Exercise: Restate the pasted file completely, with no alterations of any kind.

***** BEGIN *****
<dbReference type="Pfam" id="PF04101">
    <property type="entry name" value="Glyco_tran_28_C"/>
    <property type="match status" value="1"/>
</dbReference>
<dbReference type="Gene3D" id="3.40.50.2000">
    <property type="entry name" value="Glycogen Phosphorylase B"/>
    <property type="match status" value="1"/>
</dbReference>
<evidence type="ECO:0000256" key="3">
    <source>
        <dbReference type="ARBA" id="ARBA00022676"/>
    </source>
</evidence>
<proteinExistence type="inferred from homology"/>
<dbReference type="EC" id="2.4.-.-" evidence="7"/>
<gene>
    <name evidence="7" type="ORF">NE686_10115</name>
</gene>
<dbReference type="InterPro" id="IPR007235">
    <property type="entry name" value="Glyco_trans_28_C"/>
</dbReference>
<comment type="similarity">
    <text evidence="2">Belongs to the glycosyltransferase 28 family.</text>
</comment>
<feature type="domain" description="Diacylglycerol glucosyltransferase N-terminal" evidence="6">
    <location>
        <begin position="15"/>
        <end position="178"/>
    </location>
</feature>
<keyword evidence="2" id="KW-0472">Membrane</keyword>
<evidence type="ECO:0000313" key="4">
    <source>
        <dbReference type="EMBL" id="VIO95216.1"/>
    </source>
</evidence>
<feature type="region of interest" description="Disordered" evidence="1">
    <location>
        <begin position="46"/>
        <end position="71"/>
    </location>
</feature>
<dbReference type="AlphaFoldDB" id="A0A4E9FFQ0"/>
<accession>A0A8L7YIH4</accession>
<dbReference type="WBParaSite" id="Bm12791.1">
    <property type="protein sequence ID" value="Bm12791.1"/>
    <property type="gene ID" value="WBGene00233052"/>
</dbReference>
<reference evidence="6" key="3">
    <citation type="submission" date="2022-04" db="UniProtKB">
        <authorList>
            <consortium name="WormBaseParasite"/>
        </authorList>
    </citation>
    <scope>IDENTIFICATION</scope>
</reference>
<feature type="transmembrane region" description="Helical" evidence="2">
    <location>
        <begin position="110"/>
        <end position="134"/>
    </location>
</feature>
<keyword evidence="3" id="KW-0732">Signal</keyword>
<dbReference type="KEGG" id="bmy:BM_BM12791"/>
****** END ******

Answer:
<dbReference type="Pfam" id="PF04101">
    <property type="entry name" value="Glyco_tran_28_C"/>
    <property type="match status" value="1"/>
</dbReference>
<dbReference type="Gene3D" id="3.40.50.2000">
    <property type="entry name" value="Glycogen Phosphorylase B"/>
    <property type="match status" value="1"/>
</dbReference>
<evidence type="ECO:0000256" key="3">
    <source>
        <dbReference type="ARBA" id="ARBA00022676"/>
    </source>
</evidence>
<proteinExistence type="inferred from homology"/>
<dbReference type="EC" id="2.4.-.-" evidence="7"/>
<gene>
    <name evidence="7" type="ORF">NE686_10115</name>
</gene>
<dbReference type="InterPro" id="IPR007235">
    <property type="entry name" value="Glyco_trans_28_C"/>
</dbReference>
<comment type="similarity">
    <text evidence="2">Belongs to the glycosyltransferase 28 family.</text>
</comment>
<feature type="domain" description="Diacylglycerol glucosyltransferase N-terminal" evidence="6">
    <location>
        <begin position="15"/>
        <end position="178"/>
    </location>
</feature>
<keyword evidence="2" id="KW-0472">Membrane</keyword>
<evidence type="ECO:0000313" key="4">
    <source>
        <dbReference type="EMBL" id="VIO95216.1"/>
    </source>
</evidence>
<feature type="region of interest" description="Disordered" evidence="1">
    <location>
        <begin position="46"/>
        <end position="71"/>
    </location>
</feature>
<dbReference type="AlphaFoldDB" id="A0A4E9FFQ0"/>
<accession>A0A8L7YIH4</accession>
<dbReference type="WBParaSite" id="Bm12791.1">
    <property type="protein sequence ID" value="Bm12791.1"/>
    <property type="gene ID" value="WBGene00233052"/>
</dbReference>
<reference evidence="6" key="3">
    <citation type="submission" date="2022-04" db="UniProtKB">
        <authorList>
            <consortium name="WormBaseParasite"/>
        </authorList>
    </citation>
    <scope>IDENTIFICATION</scope>
</reference>
<feature type="transmembrane region" description="Helical" evidence="2">
    <location>
        <begin position="110"/>
        <end position="134"/>
    </location>
</feature>
<keyword evidence="3" id="KW-0732">Signal</keyword>
<dbReference type="KEGG" id="bmy:BM_BM12791"/>